From Catucaba, I headed down to the Costa Verde, a beautiful stretch of coastline that lies between Sao Paolo and Rio de Janeiro. Although it lies in close proximity to both cities, the coast is surprisingly underdeveloped and is dotted with tiny fishing villages that seem frozen in time. At Pincinguaba I checked into the delightful Pousada Pincinguaba, a small colonial style guesthouse set in lush tropical gardens overlooking the ocean. Before embarking on a schooner trip, I paused on the beach to watch a group of fishermen harvest a crop of mussels, scraping them from wooden poles kept in the lagoon. The scenery around Pincinguaba is straight out of a James Bond film. Magnificent granite mountains covered in rainforest plunge down into the sea and re-emerge offshore in a string of idyllic islands. Dropping anchor, we swam ashore to a golden beach strewn with giant granite boulders. At high tide, these act as havens for fish and while snorkelling in the warm shallow water, I spotted shoals of iridescent pink and green parrot fish streaming around the rocks.
From Pincinguaba, I travelled five hours north westwards to the Reserva do Ibiticipoca where a gorgeously renovated 18th century fazenda lies amidst 4,000 hectares of lovingly maintained mountain trails. The reserve has embarked on an extensive reforestation programme which has encouraged the return of indigenous wildlife including pumas. The forest is especially rich in birdlife and early the next morning I joined a local wildlife ranger for a dawn chorus hike. Twitching has firmly entered the 21st century and armed with a smart phone he stealthily played mating calls that attracted a huge selection of colourful birds including the beautifully named violet-capped wood nymph, and the extraordinary dancing streamer tailed tyrant that obligingly performed a little jig for us in the treetops.
Following an afternoon horse ride, I jumped into a four wheel drive to join a sunset trip up the mountains. Half way up, we stopped near some farmers’ cottages where Felipe, one of the charming waiters from the fazenda pressed some sugar cane juice for us in an antique press. The sweet and earthy bubbling juice was absolutely delicious. After dark, feeling stiff from the horse ride, I made my way up to the spa where an outdoor Jacuzzi lay bubbling on the terrace. Gazing upwards, a flashing light suddenly zig zagged across the sky and, convinced I was seeing a UFO, my heart skipped a beat. A second and third light quickly followed suit but this time settled in a nearby tree. Feeling both disappointed and thrilled, I realised that they were fireflies and soon the whole tree was twinkling in the darkness.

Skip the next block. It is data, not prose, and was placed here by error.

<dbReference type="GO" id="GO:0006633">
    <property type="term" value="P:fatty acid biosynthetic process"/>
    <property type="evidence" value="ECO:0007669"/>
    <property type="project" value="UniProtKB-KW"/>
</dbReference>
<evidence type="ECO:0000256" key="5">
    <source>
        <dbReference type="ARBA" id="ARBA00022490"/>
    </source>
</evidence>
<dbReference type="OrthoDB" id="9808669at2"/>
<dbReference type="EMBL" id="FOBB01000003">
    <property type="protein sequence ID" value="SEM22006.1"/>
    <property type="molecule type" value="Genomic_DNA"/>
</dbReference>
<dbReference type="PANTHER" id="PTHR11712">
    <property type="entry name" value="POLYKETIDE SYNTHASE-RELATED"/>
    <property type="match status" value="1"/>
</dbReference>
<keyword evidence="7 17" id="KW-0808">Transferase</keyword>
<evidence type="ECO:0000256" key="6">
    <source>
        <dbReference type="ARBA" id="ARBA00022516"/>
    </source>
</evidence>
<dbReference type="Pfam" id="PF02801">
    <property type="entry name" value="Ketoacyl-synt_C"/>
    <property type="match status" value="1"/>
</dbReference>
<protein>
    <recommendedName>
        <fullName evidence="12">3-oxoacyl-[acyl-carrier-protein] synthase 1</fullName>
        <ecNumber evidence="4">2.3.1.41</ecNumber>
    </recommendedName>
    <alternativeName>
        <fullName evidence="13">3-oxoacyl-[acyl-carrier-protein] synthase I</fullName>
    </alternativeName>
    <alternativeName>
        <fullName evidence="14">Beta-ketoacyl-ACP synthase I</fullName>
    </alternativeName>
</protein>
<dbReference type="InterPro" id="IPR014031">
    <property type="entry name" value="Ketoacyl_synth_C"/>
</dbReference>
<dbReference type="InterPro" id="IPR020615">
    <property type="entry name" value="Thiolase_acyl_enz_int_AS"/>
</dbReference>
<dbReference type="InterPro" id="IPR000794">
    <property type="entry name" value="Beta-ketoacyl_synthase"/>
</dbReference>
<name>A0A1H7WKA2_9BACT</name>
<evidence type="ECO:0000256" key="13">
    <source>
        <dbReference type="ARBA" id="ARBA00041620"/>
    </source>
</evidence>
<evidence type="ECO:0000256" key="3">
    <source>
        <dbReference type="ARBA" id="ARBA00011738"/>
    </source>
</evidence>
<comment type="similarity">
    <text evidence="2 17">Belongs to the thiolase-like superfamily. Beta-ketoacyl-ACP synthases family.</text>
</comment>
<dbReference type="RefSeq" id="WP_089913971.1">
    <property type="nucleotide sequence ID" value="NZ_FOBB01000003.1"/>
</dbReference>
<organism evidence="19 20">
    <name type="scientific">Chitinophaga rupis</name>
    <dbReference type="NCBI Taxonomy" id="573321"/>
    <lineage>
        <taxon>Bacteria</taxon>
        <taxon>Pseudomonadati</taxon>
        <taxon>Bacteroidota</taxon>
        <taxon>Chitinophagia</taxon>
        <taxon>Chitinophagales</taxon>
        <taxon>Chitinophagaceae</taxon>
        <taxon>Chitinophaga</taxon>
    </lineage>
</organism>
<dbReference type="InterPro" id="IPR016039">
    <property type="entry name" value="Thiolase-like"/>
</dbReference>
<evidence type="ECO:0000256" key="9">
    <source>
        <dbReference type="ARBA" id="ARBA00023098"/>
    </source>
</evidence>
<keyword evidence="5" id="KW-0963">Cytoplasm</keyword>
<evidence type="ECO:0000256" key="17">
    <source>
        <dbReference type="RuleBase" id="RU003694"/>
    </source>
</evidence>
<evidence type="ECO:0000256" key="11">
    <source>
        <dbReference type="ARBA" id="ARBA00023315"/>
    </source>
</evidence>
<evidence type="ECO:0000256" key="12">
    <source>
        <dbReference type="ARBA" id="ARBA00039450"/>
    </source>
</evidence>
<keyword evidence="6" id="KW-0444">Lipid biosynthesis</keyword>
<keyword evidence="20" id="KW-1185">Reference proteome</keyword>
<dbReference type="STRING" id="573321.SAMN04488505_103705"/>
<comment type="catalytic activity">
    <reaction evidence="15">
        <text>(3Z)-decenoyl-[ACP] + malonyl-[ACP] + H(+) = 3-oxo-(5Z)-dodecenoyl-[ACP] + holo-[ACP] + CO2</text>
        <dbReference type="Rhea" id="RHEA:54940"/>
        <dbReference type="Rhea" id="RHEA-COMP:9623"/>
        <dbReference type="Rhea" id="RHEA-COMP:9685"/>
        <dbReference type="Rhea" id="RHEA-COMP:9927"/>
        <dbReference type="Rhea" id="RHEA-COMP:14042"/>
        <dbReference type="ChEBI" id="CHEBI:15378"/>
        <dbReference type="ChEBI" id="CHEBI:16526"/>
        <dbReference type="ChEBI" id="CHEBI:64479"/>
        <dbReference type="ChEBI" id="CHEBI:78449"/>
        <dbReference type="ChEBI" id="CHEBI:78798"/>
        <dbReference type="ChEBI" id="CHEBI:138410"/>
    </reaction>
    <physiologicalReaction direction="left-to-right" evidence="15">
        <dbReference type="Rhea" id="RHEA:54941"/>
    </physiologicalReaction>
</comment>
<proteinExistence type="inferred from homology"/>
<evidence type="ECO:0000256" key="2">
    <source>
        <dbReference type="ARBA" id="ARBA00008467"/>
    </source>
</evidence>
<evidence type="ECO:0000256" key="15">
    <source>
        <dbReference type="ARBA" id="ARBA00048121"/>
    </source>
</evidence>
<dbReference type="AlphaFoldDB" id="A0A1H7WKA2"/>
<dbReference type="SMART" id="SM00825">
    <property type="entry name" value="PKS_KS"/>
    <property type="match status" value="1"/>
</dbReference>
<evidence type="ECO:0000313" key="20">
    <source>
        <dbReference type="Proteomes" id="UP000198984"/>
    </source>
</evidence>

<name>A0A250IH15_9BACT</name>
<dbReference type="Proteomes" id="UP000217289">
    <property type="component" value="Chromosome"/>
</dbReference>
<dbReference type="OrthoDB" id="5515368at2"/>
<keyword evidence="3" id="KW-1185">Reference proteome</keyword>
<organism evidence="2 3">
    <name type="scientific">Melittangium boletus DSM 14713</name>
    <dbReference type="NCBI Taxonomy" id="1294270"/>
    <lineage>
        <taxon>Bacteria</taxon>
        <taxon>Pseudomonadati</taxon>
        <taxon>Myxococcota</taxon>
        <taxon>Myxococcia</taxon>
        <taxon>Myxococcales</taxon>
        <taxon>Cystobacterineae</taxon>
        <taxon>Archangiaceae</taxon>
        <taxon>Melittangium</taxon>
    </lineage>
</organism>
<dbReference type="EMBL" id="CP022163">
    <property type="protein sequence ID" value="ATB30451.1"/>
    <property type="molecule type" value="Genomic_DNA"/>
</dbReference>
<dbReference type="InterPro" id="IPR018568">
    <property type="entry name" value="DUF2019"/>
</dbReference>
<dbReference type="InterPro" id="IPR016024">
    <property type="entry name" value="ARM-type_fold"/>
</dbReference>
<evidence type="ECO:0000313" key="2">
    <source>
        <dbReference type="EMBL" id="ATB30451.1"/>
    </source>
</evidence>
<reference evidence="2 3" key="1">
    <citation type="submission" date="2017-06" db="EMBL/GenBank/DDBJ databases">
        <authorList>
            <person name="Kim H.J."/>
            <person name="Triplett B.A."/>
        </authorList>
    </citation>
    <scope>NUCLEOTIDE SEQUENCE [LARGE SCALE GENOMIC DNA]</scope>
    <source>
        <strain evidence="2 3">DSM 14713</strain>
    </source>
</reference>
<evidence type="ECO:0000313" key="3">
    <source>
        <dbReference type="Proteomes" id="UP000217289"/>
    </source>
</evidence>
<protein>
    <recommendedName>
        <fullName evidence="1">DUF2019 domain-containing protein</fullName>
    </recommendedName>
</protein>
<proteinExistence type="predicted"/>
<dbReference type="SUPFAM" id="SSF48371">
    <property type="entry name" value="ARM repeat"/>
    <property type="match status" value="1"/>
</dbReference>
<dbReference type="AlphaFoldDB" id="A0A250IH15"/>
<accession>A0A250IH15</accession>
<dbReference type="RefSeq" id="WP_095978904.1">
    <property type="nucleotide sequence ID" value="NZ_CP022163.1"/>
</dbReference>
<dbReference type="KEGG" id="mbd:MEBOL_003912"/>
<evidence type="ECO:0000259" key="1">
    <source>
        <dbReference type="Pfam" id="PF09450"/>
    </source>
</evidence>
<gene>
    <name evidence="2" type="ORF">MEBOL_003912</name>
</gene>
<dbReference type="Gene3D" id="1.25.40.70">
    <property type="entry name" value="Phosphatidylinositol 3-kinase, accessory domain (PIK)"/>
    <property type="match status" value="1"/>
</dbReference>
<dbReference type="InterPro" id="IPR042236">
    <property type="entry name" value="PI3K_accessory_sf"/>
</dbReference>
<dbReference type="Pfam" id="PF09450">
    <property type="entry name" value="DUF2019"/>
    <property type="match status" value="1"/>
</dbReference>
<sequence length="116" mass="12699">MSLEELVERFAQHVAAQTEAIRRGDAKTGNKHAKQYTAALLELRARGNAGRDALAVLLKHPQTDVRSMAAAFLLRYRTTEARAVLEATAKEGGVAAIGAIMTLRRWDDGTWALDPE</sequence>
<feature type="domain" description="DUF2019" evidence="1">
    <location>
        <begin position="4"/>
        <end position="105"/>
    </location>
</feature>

After a few days enjoying the mellow country pursuits of fazenda life, it was a shock returning to the city. At Sao Paolo’s bustling airport, I took refuge in the new TAM airline lounge. At the buffet I noticed a hot plate with some freshly baked pao de queijo. I surreptitiously slipped a handful into my bag determined to enjoy one last delicious Brazilian breakfast after I arrived back in Britain.
• Rainbow Tours (www.rainbowtours.co.uk/020 7666 1266) offers a 12-night trip to Brazil from £3,735 per person. The price includes three nights at Fazenda Catucuba half-board; three nights at Pousada Picinguaba half-board; three nights at Reserva do Ibitipoca full board; and three nights at the Belmond Copacabana Palace in a superior room on a B&B basis. The price also includes transfersandflights with TAM Airlines which, together with LAN Airlines forms LATAM Airlines Group offering the widest network of flights in South America. Returns from Heathrow to Sao Paulo with TAM Airlines, start from £576.56 per person in economy class, £1,892.56 in business class.